It is possible to give at least two equivalent definitions. First, traditional homology can be subsumed under the more general concept of relative homology (Definition 4).

Definition 4: Let \(X\) be a topological space, and \(A \sbeq X\) a subspace. Then for any \(n \in \mb{Z}\), the relative homology group \(H_n(X,A)\) is the \(n\)th homology group of the chain complex \(C(X)/C(A)\).

This definition of relative homology is equally valid for reduced and traditional homology, and this choice does not affect the outcome: \(H_n(X,A)\) and \(H_n(X,A)_{\emptyset}\) are isomorphic for all \(n\). Moreover, both reduced and traditional homology can be derived back from relative homology. For \(x \in X\) any point, \(H_n(X,\{x\})\) is the reduced homology group \(H_n(X)\), while \(H_n(X,\emptyset)\) is the traditional homology group \(H_n(X)_{\emptyset}\) (hence this choice of notation). In other words, traditional homology is reduced homology relativised to the empty space.

One could also define reduced homology as traditional homology relativised to a point.

Except that the choice of a point of \(X\) makes this arguably less elegant, and it cannot be done for the empty space.

What is the second equivalent definition?

The traditional homology of a space \(X\) corresponds to the reduced homology of \(X \sqcup \{z\}\), where {z} is a singleton.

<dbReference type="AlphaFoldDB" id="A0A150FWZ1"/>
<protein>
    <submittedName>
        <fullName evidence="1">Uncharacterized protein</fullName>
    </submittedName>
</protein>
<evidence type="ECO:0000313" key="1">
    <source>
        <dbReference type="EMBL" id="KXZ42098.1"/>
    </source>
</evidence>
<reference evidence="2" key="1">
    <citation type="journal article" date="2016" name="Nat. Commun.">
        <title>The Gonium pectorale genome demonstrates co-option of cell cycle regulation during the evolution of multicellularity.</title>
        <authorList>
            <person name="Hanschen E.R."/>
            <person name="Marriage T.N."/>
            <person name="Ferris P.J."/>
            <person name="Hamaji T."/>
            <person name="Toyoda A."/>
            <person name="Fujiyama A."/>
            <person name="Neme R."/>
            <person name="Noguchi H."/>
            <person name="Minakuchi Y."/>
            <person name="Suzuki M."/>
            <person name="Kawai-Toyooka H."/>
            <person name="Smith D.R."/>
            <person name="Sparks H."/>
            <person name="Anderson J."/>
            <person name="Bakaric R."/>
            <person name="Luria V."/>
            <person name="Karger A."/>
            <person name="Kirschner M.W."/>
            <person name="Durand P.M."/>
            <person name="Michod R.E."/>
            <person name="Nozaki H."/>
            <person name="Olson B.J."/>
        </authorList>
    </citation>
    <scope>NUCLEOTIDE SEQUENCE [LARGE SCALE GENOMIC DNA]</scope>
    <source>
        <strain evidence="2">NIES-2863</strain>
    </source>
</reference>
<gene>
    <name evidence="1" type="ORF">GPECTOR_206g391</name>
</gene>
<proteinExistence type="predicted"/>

That’s not a principled definition, that’s a hack.

More formally, for any \(n \in \mb{Z}\), we let \({H_n}_\emptyset\) be the composition \(H_nFI\), where \(F: \mf{Top}_* \lra \mf{Top}\) is the forgetful functor and \(I\) is its left adjoint which sends \(X\) to \(X \sqcup \{z\}\). Note that \(I\) preserves coproducts and sends products to smash products, so this gives us a way to relate traditional and reduced homology.

If traditional homology is just a derivative of reduced homology, why does it feature in Poincaré Duality? That formula doesn’t work if you plug in reduced homology groups.

But there is a more general Poincaré duality theorem defined in terms of relative homology (Theorem 2, see Theorem 8.3 of Bredon 1993). And since traditional homology is a special case of relative homology, we obtain traditional Poincaré duality when \(L \simeq M\) and \(K = \emptyset\).